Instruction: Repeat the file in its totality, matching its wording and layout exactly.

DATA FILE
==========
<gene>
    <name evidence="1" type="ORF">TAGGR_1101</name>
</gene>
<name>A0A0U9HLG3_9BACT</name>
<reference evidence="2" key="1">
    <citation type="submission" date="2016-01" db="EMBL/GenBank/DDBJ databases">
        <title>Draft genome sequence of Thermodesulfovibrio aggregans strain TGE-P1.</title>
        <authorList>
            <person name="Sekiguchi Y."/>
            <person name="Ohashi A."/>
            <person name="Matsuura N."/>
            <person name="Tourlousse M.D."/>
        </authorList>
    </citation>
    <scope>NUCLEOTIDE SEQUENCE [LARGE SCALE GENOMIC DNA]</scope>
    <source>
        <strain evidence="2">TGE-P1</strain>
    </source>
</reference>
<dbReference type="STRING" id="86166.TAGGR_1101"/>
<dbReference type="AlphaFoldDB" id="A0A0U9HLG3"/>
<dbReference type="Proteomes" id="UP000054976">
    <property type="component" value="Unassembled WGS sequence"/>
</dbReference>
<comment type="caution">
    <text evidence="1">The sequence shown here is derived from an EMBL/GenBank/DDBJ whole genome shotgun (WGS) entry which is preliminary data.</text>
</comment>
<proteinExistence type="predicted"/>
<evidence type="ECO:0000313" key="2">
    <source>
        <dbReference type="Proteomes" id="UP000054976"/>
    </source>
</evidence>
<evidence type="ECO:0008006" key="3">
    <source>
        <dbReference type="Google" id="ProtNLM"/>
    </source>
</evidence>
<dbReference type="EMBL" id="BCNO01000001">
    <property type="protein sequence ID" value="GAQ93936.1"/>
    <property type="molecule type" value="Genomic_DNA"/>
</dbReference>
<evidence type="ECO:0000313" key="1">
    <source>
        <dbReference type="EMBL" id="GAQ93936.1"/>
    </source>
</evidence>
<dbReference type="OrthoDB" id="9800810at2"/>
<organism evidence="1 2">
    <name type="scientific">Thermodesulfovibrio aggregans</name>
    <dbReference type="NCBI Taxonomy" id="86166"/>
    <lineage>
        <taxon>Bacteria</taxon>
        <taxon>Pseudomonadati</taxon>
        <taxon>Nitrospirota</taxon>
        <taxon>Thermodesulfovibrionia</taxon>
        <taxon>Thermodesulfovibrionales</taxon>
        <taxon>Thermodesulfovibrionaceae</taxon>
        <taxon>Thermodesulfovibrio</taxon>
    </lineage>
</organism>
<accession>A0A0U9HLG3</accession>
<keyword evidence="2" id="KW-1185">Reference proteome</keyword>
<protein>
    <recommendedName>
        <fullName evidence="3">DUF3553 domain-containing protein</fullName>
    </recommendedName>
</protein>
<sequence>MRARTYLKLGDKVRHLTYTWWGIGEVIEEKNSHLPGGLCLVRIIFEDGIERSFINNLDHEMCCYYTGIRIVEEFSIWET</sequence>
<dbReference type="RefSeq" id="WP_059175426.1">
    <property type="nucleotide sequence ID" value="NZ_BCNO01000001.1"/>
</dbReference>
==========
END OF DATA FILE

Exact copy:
<gene>
    <name evidence="1" type="ORF">TAGGR_1101</name>
</gene>
<name>A0A0U9HLG3_9BACT</name>
<reference evidence="2" key="1">
    <citation type="submission" date="2016-01" db="EMBL/GenBank/DDBJ databases">
        <title>Draft genome sequence of Thermodesulfovibrio aggregans strain TGE-P1.</title>
        <authorList>
            <person name="Sekiguchi Y."/>
            <person name="Ohashi A."/>
            <person name="Matsuura N."/>
            <person name="Tourlousse M.D."/>
        </authorList>
    </citation>
    <scope>NUCLEOTIDE SEQUENCE [LARGE SCALE GENOMIC DNA]</scope>
    <source>
        <strain evidence="2">TGE-P1</strain>
    </source>
</reference>
<dbReference type="STRING" id="86166.TAGGR_1101"/>
<dbReference type="AlphaFoldDB" id="A0A0U9HLG3"/>
<dbReference type="Proteomes" id="UP000054976">
    <property type="component" value="Unassembled WGS sequence"/>
</dbReference>
<comment type="caution">
    <text evidence="1">The sequence shown here is derived from an EMBL/GenBank/DDBJ whole genome shotgun (WGS) entry which is preliminary data.</text>
</comment>
<proteinExistence type="predicted"/>
<evidence type="ECO:0000313" key="2">
    <source>
        <dbReference type="Proteomes" id="UP000054976"/>
    </source>
</evidence>
<evidence type="ECO:0008006" key="3">
    <source>
        <dbReference type="Google" id="ProtNLM"/>
    </source>
</evidence>
<dbReference type="EMBL" id="BCNO01000001">
    <property type="protein sequence ID" value="GAQ93936.1"/>
    <property type="molecule type" value="Genomic_DNA"/>
</dbReference>
<evidence type="ECO:0000313" key="1">
    <source>
        <dbReference type="EMBL" id="GAQ93936.1"/>
    </source>
</evidence>
<dbReference type="OrthoDB" id="9800810at2"/>
<organism evidence="1 2">
    <name type="scientific">Thermodesulfovibrio aggregans</name>
    <dbReference type="NCBI Taxonomy" id="86166"/>
    <lineage>
        <taxon>Bacteria</taxon>
        <taxon>Pseudomonadati</taxon>
        <taxon>Nitrospirota</taxon>
        <taxon>Thermodesulfovibrionia</taxon>
        <taxon>Thermodesulfovibrionales</taxon>
        <taxon>Thermodesulfovibrionaceae</taxon>
        <taxon>Thermodesulfovibrio</taxon>
    </lineage>
</organism>
<accession>A0A0U9HLG3</accession>
<keyword evidence="2" id="KW-1185">Reference proteome</keyword>
<protein>
    <recommendedName>
        <fullName evidence="3">DUF3553 domain-containing protein</fullName>
    </recommendedName>
</protein>
<sequence>MRARTYLKLGDKVRHLTYTWWGIGEVIEEKNSHLPGGLCLVRIIFEDGIERSFINNLDHEMCCYYTGIRIVEEFSIWET</sequence>
<dbReference type="RefSeq" id="WP_059175426.1">
    <property type="nucleotide sequence ID" value="NZ_BCNO01000001.1"/>
</dbReference>